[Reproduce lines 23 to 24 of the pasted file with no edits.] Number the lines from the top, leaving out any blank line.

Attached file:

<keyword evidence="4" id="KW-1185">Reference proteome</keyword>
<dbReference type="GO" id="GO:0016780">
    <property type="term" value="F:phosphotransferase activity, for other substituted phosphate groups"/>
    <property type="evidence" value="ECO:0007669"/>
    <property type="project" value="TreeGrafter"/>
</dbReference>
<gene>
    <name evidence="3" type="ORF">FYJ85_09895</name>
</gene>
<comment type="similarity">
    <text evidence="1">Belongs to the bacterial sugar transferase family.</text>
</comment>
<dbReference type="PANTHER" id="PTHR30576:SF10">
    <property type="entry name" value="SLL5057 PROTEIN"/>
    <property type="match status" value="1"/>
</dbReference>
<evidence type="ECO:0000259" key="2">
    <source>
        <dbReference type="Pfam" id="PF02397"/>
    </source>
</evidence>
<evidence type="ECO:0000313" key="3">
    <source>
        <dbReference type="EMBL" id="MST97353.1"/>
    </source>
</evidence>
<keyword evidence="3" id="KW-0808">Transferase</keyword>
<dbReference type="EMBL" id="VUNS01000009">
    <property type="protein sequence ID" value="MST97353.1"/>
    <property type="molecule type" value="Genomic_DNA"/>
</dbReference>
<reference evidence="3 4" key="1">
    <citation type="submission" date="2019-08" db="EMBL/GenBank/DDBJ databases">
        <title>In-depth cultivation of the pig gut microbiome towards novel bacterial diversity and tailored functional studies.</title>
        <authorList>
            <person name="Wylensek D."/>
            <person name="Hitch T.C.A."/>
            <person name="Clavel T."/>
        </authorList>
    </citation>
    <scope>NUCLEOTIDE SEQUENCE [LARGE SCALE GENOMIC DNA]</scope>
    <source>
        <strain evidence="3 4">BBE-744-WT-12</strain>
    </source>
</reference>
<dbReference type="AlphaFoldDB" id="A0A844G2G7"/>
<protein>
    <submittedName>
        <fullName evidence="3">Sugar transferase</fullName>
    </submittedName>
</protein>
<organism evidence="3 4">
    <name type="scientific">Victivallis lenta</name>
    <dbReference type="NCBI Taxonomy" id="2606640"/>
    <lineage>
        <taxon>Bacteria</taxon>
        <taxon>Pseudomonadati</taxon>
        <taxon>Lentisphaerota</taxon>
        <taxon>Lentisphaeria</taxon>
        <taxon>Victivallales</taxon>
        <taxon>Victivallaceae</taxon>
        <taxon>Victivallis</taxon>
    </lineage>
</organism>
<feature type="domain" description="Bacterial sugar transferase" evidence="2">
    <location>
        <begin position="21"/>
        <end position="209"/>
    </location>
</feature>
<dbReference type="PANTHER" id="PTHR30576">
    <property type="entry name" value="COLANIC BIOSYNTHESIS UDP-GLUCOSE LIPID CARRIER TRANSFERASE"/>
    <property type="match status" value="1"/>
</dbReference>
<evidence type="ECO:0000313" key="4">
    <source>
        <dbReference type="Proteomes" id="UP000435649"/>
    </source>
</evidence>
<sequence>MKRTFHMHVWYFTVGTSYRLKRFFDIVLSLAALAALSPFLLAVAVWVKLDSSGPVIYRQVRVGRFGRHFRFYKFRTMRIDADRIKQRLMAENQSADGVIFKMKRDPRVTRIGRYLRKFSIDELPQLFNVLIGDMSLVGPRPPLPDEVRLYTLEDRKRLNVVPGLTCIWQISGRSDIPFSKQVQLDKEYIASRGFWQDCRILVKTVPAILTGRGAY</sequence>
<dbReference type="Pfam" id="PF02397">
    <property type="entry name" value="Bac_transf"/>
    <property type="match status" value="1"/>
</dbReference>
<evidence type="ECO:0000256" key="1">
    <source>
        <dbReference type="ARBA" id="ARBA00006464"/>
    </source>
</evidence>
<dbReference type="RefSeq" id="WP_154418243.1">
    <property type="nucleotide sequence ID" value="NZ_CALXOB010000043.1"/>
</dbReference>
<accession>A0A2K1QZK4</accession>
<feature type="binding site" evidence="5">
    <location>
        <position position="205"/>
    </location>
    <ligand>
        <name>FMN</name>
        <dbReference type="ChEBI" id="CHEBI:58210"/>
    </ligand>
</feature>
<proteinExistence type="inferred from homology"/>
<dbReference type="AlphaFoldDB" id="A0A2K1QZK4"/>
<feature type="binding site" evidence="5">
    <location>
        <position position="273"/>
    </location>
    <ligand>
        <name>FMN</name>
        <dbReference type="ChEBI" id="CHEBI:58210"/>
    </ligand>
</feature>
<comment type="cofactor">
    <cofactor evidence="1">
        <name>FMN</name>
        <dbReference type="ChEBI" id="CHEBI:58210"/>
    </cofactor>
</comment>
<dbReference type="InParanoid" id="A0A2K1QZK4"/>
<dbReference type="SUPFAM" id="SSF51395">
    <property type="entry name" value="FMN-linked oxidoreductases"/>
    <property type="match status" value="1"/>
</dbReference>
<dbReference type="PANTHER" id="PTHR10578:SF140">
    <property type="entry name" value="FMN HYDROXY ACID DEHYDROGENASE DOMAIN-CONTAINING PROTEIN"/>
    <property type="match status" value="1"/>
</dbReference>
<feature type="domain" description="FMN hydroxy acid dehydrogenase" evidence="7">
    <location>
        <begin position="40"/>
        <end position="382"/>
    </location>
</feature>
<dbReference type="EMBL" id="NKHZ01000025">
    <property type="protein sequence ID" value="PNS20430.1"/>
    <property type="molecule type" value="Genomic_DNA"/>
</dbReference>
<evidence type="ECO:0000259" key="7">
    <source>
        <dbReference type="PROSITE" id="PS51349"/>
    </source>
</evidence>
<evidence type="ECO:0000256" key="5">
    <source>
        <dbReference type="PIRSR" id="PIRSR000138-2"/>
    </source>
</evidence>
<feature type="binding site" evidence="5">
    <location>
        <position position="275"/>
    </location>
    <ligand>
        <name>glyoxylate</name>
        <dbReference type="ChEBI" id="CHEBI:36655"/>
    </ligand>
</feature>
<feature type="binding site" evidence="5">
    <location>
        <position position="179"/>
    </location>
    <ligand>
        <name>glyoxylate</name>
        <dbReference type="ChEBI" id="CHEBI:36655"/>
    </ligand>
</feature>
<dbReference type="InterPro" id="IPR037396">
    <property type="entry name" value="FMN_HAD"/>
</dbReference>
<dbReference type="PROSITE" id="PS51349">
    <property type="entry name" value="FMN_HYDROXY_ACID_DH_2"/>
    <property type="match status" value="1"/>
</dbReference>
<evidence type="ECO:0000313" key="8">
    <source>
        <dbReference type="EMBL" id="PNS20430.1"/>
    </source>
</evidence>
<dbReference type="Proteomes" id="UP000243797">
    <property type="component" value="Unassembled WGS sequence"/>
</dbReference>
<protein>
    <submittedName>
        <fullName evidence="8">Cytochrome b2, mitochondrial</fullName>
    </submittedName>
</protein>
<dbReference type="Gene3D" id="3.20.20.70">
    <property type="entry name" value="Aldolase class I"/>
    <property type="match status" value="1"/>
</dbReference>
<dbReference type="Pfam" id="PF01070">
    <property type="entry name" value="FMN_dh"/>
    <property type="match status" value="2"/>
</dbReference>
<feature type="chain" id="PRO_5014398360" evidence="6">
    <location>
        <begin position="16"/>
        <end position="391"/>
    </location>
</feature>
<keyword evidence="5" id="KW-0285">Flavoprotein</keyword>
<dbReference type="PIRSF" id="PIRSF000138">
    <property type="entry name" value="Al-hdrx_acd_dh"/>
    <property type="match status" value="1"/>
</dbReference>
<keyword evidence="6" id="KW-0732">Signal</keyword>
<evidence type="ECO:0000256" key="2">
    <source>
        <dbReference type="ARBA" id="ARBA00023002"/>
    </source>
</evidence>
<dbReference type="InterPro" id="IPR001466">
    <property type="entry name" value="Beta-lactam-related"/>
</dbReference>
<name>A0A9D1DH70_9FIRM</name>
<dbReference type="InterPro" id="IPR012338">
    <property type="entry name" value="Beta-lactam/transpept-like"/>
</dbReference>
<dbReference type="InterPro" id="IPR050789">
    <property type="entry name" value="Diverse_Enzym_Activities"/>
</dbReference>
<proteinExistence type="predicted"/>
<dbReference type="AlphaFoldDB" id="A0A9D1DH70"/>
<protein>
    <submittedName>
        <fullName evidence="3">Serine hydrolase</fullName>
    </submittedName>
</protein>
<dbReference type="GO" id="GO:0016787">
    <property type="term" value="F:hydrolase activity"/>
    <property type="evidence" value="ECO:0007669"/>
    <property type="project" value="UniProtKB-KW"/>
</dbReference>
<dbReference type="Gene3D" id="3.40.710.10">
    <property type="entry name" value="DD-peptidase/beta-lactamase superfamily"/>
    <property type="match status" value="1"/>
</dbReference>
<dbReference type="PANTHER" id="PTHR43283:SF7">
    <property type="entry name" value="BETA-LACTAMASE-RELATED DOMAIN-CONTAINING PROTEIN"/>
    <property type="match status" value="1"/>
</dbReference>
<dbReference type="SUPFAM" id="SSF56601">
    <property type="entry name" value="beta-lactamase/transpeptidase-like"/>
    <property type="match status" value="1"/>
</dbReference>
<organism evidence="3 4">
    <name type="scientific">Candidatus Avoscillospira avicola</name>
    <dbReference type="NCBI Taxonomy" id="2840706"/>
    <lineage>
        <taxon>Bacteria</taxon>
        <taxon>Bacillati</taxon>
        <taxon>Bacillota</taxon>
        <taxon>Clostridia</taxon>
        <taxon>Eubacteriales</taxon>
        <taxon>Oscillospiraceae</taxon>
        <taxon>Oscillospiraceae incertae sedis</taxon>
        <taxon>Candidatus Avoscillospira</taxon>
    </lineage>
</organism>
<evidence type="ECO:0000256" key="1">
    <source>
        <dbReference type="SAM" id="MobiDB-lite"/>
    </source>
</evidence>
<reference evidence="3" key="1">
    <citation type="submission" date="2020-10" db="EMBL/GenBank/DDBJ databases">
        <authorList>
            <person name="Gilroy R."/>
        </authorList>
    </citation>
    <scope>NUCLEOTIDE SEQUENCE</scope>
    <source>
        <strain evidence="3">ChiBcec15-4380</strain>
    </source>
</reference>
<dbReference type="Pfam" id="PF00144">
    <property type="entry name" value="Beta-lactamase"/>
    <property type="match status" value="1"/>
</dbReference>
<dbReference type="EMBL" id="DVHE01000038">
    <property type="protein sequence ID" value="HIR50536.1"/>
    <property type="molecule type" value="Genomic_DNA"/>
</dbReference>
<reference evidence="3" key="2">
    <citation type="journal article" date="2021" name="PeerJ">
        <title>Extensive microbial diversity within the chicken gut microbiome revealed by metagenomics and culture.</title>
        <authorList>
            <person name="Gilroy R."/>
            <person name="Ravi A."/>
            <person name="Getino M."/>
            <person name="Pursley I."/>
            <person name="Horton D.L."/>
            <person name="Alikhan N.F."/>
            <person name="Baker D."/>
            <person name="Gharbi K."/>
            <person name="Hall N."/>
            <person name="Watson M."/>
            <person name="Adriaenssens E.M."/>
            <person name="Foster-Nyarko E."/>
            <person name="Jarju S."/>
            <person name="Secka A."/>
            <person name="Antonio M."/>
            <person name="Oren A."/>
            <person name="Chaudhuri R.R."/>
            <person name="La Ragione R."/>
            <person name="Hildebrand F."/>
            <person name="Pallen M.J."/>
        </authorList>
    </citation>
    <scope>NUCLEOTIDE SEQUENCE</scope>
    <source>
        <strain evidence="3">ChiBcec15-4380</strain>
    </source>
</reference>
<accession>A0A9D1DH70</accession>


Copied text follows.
    <source>
        <dbReference type="EMBL" id="MST97353.1"/>